New mobile devices/applications and the emergence of the Industrial IoT means that high-quality – often mission-critical – networks are required for new systems and applications. These can span both on-premise coverage (eg at a port, factory, office, wind-farm or hospital) and the wide-area (eg for smart cities or future rail networks). 

A lot has progressed in 2017, and I'm expecting 2018 to bring further developments:
  • Regulators in some markets have actively looked to provide frequency ranges for public safety, large businesses and other uses.
  • Every spectrum conference I've been to has had a session or two on shared bands, and is also taking unlicensed technologies more seriously.
  • Rules on CBRS have solidified in the US, albeit with possible changes proposed to the FCC. Many industries and major companies (eg the oil sector) are seriously engaged.
  • MulteFire is looking "real", with deployments (and devices) expected next year.
  • Vendors including Nokia, Ericsson and Huawei have all indicated growing interest in private cellular, as well as host of smaller players, or WiFi specialists looking to add cellular radios.
  • The 5G community is recognising that "verticals" may not always be best-addressed by traditional MNOs, and may require new models. Even most operators concede that they can't do everything - especially for industrial IoT connectivity or uses with heavy legal liability or certification requirements.
  • Various large industrial and utility/rail players have shown a lot of interest in private LTE, alongside WiFi meshes, LPWAN and other vertical-oriented network technologies.
  • Community, rural and emerging-market players have started to look at cellular in unlicensed/shared bands to reduce costs and improve coverage. 

Workshop structure & Coverage

The day will have a maximum of 30 attendees to ensure a high level of discussion and interaction. We expect a diverse mix of service providers, vendors, regulators and other interested parties such as enterprises, investors and developers.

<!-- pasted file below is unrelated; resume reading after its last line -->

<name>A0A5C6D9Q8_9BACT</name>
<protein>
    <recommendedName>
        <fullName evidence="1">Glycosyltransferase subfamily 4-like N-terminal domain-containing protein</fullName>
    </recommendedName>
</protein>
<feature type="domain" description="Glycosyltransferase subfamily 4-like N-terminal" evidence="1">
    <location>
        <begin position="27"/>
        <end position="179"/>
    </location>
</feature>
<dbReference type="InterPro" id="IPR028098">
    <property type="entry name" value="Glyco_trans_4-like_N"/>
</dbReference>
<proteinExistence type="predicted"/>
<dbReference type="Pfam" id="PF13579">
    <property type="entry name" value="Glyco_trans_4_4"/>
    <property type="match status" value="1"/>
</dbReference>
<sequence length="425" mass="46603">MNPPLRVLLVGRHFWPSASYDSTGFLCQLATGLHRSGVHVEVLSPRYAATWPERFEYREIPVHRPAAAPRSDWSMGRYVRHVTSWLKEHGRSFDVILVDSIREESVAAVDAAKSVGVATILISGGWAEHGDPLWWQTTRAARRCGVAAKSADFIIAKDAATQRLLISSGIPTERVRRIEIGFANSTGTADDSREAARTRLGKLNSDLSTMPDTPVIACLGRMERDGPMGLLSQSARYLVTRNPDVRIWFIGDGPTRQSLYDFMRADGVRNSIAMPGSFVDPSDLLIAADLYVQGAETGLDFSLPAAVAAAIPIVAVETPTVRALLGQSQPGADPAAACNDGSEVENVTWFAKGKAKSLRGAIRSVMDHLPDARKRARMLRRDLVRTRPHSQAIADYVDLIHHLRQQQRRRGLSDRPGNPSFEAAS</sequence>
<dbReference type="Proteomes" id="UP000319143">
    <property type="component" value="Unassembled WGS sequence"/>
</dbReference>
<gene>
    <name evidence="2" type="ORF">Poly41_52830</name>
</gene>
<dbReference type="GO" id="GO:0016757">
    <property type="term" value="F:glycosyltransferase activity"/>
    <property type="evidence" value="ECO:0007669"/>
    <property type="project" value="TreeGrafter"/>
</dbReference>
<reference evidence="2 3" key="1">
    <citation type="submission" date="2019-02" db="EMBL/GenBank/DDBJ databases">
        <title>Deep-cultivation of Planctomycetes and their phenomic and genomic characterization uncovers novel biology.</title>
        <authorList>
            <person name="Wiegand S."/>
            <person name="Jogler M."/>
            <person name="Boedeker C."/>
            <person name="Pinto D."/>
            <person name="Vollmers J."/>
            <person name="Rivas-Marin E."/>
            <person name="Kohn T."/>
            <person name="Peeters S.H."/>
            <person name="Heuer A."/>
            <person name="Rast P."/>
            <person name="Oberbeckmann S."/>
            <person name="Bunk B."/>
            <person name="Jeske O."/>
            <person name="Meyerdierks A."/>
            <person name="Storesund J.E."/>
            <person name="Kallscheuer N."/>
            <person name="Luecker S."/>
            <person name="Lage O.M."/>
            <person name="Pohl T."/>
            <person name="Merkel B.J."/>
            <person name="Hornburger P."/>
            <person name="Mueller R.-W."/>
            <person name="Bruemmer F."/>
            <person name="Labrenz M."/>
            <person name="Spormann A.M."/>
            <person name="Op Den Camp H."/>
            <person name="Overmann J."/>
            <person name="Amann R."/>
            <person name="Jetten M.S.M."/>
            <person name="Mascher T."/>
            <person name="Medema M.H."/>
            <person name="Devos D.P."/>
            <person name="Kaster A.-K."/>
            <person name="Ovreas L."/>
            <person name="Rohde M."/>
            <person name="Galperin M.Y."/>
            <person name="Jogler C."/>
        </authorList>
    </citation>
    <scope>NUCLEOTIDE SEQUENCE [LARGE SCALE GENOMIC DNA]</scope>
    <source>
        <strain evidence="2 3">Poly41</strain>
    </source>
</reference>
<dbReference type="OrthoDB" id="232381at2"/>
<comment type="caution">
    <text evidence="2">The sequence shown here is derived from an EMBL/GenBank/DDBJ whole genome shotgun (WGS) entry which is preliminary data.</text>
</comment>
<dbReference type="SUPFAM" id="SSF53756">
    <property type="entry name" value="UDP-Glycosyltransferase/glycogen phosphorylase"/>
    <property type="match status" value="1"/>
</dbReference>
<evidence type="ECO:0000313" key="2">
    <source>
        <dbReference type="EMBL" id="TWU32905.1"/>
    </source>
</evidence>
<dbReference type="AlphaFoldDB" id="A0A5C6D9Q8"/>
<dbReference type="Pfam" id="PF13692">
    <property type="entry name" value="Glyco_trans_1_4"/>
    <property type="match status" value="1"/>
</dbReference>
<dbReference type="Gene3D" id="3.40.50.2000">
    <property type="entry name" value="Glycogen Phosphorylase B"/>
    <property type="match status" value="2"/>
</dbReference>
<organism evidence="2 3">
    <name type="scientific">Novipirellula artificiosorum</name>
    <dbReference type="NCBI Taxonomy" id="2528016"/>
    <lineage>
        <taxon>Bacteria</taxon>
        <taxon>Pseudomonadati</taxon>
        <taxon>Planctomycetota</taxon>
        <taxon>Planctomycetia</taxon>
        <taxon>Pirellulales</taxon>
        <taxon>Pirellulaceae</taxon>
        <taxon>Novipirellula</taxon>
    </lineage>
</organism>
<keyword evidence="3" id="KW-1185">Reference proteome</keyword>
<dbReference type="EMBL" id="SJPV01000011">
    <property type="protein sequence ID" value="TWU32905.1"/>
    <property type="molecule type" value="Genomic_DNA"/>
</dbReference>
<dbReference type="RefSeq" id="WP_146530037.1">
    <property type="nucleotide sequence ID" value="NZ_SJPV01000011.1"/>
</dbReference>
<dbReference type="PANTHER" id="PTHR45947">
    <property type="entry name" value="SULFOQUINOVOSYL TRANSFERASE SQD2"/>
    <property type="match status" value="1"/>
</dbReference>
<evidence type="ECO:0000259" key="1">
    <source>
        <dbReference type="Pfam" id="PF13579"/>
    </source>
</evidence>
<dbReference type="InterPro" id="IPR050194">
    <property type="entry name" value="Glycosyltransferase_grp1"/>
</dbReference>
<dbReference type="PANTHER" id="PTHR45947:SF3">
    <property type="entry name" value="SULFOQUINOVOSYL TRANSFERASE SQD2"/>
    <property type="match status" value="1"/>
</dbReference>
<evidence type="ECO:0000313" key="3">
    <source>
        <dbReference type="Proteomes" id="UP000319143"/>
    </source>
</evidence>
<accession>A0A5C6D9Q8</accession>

It will be suitable for C-level executives, strategists, product management, marketing functions, CTO office, market analysts and regulatory affairs specialists.  

It will be led by myself and Rethink Research’s Caroline Gabriel (link). We are both well-known industry figures, with many years of broad communications industry analysis – and outspoken views – between us.

Topics to be discussed include:

  • Key market drivers: IoT, automation, mobile workers, vertical-specific operational and regulatory issues, indoor coverage, democratisation of wireless expertise
  • Spectrum-sharing, including unlicensed, light/local-licensing and CBRS-type models. What bands are different countries' regulators looking at? 2.6GHz, 3.5GHz, 4GHz, 28GHz, others?
  • Evolution of key enabling technologies such as MulteFire, 5G, NB-IoT, network-slicing, SDN, small cells, edge computing, and enterprise-grade IMS cores
  • Regulatory/policy issues: spectrum allocation, competition, roaming, repeaters, national infrastructure strategies and broader “Industry 4.0” economic goals
  • The shifting roles of MVNOs, MVNEs, neutral hosts and future “slice operators”
  • Numbering and identity: eSIM, multi-IMSI, MNC codes
  • How will voice & UC & push-to-talk work on private cellular networks?
  • Commercial impacts, new business model opportunities & threats to incumbents
  • Vendor dynamics: Existing network equipment vendors, enterprise solution providers, vertical wireless players, managed services companies, new industrial & Internet players (eg GE, Google), implications for BSS/OSS, impact of open-source
(I've covered various of these themes in previous posts and presentations. If you want more detail about some of my thinking, see links here and here and here. We will be going into a lot more depth in the workshop itself. And for a quick 20-minute “taster”, see the video of my presentation from the recent TADSummit event in Lisbon.

The workshops will take place at the Westbury Hotel in Mayfair, central London [link]. It will run from 9am-5pm, with plenty of time for networking and interactive discussion. Come prepared to think and talk, as well as listen – these are “lean-forward” days. Coffee and lunch are included.

The attendance fee is £699+VAT, with a discount for a second attendee. Payment can be made via credit card (see Paypal Buy Now button below), or purchase-order & invoice on request.  

Note: sometimes Paypal can be a bit awkward, especially with corporate cards or accounts. Drop me an email if you experience any problems or for further details: 
information AT disruptive-analysis DOT com